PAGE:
Advanced Ashes is a weekly series covering advanced Ashes strategies. Each week, a different Ashes player will showcase two cards, exploring their strengths and synergies. Visit the PlaidHatGames.com Ashes store, as well as the online Ashes deckbuilder.
Bears are annoying. So are Hammer Knights. And Owls, Bombers, anything with Unit Guard…. Okay. Units are annoying. What makes them especially annoying is all that text strewn about the card (I’m looking at you, Finch). Their stats are annoying enough, but start throwing in their abilities and strategies start to unfold. Your opponent wants to discard your cards with Owls, but you like your cards and want to keep them. She keeps triggering aftershock and killing your dancer; you want your dancer alive.
The good news is that there are solutions to these problems, and these solutions are what we are looking at today. We are looking at cards that:
- Make enemy units vanilla and
- Mess with your opponent’s spellboard
We’re going to begin with an underused alteration (although to be fair most alterations are underused), Reflections in the Water.
If you are running Illusion, you need at least 1 copy of this card in your deck (and yes I understand that I didn’t put one in there in the deck I gave you before; I have no excuse or explanation except that I’m a hypocrite) and maybe even in your first five. I guarantee that you will be faced with a unit in your game that has an ability that you absolutely hate! This card takes away that ability. As long as it is inexhaustible, it is just gone.
The bear is no longer spiteful, he can no longer freeze, and he’s just a really old man bear (which I assume is what happens to everything when it receives reflections in the water on it based on the art). The owl that your opponent was banking on using on you no longer steals a card. It is now just a 1/2/0 unit that is taking up space on their board. That hypnotize strategy they’ve been using will suddenly have 1 less target, because bypass is treated as blank, worthless text.
What makes this card so good is that is has Respark. Most of the alterations I love (e.g. Poison and Crystal Shield) don’t have Respark. Once I put it on a unit, I’m never going to get to use that card again. With Reflections, you can get the card back to use on that next unit you hate. Your opponent is running those units because of their abilities; take those away and you are disrupting their plan, which is only good for you. Also, never underestimate the power of getting a card back for the cost of 1 basic. This gives you recourse against a mill deck, which can make a major difference. It also gives Coal some firepower for Slash to use on a unit or Phoenixborn.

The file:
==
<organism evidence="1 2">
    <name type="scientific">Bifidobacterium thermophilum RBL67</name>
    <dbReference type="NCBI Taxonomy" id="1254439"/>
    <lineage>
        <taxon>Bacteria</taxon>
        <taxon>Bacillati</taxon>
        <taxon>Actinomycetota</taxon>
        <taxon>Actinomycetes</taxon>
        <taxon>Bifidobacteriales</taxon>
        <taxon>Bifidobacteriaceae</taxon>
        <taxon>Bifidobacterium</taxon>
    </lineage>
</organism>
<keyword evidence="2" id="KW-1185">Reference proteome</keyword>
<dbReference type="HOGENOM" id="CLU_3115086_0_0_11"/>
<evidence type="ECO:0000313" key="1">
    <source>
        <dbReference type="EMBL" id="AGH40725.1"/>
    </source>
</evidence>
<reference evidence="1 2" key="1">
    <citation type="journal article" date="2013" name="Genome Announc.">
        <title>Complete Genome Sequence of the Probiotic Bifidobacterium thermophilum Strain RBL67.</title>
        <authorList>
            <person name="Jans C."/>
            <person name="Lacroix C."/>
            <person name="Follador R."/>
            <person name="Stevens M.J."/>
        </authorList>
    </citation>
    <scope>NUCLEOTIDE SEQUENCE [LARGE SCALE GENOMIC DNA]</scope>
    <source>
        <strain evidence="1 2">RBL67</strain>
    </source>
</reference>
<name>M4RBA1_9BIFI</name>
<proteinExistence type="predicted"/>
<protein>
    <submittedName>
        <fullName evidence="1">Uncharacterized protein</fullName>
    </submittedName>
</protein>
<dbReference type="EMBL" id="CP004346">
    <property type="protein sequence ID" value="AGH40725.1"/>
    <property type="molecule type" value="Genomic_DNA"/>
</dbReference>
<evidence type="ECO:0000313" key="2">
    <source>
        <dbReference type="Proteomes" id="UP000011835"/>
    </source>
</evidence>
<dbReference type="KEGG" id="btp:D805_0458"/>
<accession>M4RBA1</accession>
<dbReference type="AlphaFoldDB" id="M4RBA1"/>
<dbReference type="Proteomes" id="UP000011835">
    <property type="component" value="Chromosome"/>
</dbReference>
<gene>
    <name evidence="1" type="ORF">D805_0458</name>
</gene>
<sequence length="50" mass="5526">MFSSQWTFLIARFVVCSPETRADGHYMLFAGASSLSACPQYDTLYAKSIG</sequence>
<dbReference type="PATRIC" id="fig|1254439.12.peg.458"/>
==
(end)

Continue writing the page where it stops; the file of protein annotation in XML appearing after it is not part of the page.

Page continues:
Public Service Announcement: Don’t use Reflections in the Water against the Finch. He will eat your card, throw it out of the game, and ask you for another, all while becoming less tired. Seriously, don’t put it on the Finch. PSA over.
Since you are already running Illusion, you are halfway to what you need for our next card: Seal.
I’m not going to lie; this is an expensive card. Any card that requires 2 dice to play is going to give you some pause. If it also requires 2 class symbols, that’s a major investment. The fact that it requires 2 different dice types makes it a pretty niche card. If you are spending 2 dice to shut down something of your opponent, it has to be worth it. I’m going to tell you, though, that this card is worth it. Being able to shut out every copy of a ready spell for an entire round is so good! I dare you to build a deck that can win without using its ready spells (if you do have one, link to it in the comments below, because I’m seriously interested in seeing this work).
Whether it is a deck reliant on summons, chants, or tech cards (e.g. Expand Energy), there will be ready spells that they want to use. Seal keeps them from doing that. You can shut down Chant of Revenge for an entire round. That’s 1-3 damage your opponent isn’t going to be doing, which for 2 dice is a pretty good trade off. You can make Chant of Protection worthless. Timed right, this can mean game over for them.
Some of these aren’t worth 2 dice to impact the round you are in. However, 2 dice in the round before can mean everything. Throw it on a spell at the end of the round to shut down a stack of exhausted cards for the next round. If you are set-up for a major swing, but their Chants are going to keep you from doing what you want to do, take them out and then swing away! The reprieve that Seal gives you can provide just what you need to change the tempo and swing the momentum your way.
Together, these 2 cards can seriously disrupt your opponent’s play. If you have a deck that keeps on having tempo issues or struggles against units that have ridiculously powerful abilities, these cards could be just what you need.
If you’re like me, you might need to see these cards in a deck to see how it might work. Here’s a list that capitalizes on the synergy and disruption you can leverage with these 2 cards to push forward your win condition. In this case, that condition is throwing damage over the top and walling up until your opponent has no cards left and gets milled to the loss:
Sympathy Pain 3x
Reflections in the Water 3x
Rin’s Fury 3x
Summon Shadow Spirit 3x
Beast Tamer 2x
Hidden Power 3x
Sleight of Hand 1x
Summon Orchid Doves 3x
Next week: Lifeblood...
Previous Advanced Ashes Articles
Week 1: Blood Chains and Butterfly Monk
Week 2: Frost Bite and Ice Trap
Week 3: Anchornaut and Summon Sleeping Widows
Week 4: To Shadows and Body Inversion
Week 5: Regress and Poison
Week 6: Abundance and Summon Orchid Dove
Week 7: Jessa and Chant of Revenge
Week 8: Amplify and Blood Archer
Week 9: Dread Wraith and Three-Eyed Owl
Week 10: Iron Worker and Coal Roarkwin